Showcasing inspiring women who embody the values, drive, and style of a “Soko Woman”- women who are “fashioning a better world.”
This month we sit down with Isis Nyong’o Madison, an inspiration to our team as a woman in technology who is doing it all. Beautiful, intelligent, with Kenyan and American roots, Isis has a vision for the continent. A graduate of Stanford and Harvard Business School, Isis moved back to Nairobi to steer mobile content and strategy for companies including MTV, Google, and InMobi. We ask Isis about what drives such a power woman, about her cousin Lupita, and about being a new mom.
Home base: Nairobi, Kenya
Ella Peinovich: In an interview with Lupita on Late Night with Jimmy Fallon, he mentions your relation and references your Forbes acclaim as one of the “Top 20 Youngest Power Women in Africa” asking: “What does she [you] do? To which Lupita replies: “Something to do with technology, she is just like amazing!
Please clarify for less technology savvy persons what exactly your do? And what makes you so “amazing”?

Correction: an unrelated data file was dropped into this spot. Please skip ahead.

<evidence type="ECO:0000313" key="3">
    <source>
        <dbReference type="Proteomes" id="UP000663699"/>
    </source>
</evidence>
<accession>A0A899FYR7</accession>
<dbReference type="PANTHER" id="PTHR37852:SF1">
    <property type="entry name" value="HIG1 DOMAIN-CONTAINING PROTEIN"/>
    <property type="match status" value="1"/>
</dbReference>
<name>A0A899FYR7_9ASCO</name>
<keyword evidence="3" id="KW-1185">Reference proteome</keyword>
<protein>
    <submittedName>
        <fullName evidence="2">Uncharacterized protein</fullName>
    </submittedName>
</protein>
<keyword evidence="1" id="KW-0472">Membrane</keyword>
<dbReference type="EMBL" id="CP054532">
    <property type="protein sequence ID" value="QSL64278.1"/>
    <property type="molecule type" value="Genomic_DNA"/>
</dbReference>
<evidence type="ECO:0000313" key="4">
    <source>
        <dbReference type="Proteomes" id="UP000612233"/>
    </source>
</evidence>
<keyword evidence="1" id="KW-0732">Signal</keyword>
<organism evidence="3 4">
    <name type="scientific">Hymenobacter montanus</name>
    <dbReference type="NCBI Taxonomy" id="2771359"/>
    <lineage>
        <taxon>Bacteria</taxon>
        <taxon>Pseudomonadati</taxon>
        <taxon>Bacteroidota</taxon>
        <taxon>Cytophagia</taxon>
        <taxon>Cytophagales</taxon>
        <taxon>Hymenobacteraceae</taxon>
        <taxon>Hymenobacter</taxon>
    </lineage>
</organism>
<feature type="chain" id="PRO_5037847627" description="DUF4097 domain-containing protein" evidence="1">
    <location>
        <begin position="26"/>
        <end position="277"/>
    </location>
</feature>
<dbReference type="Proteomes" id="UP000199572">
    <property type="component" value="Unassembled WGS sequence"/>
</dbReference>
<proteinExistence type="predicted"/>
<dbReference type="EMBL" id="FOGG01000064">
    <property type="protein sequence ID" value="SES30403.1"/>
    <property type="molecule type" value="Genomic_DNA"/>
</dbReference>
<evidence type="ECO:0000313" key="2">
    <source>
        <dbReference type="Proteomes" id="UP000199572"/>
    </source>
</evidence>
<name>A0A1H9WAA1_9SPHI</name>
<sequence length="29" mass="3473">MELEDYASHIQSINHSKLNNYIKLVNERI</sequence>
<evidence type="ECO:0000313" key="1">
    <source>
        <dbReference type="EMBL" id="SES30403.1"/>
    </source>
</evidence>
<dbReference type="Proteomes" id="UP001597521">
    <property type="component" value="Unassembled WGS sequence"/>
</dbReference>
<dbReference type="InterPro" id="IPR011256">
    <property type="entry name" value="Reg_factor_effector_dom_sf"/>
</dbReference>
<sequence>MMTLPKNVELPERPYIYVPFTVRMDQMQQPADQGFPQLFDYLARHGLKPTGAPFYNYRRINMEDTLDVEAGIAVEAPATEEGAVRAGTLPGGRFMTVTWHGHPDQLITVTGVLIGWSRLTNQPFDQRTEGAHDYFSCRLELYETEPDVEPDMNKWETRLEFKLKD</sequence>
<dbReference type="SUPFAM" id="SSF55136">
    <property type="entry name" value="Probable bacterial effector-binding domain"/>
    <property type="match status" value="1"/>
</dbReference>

Isis Nyong’o Madison: Funny enough, since then there has been a running joke that I am the Chandler in our family. I would describe myself as a generalist that has a track record of building and scaling businesses from scratch as a General Manager or a Managing Director.
You are a global woman, American and Kenyan, with a world-class education. You could have worked anywhere in the world yet you chose to move back to Kenya. Why Kenya? What does Africa and/or Kenya have that you find so appealing?
I have always been very passionate about Africa in general, in terms of building a career and life here. It’s this inner belief in Africa’s potential that has led me, in a self-fulfilling way, to build a fantastic career here. It has involved a few leaps of faith, and not being too worried that it did not ‘look’ like the right move to others if something felt like the right option for my own personal growth. I learnt early on to listen critically to what other people said and draw my own conclusions. While still at Harvard, I received this advice from a career officer: “It sounds like you really want to go to Africa, however you may want to consider what does that do to your options to come back to the US. The longer you stay outside of the US, the harder it is to come back”. I reflected on that and concluded that it didn’t resonate with me as I didn’t want to not do something because of what may or may not happen in the future. I sure am glad I didn’t listen.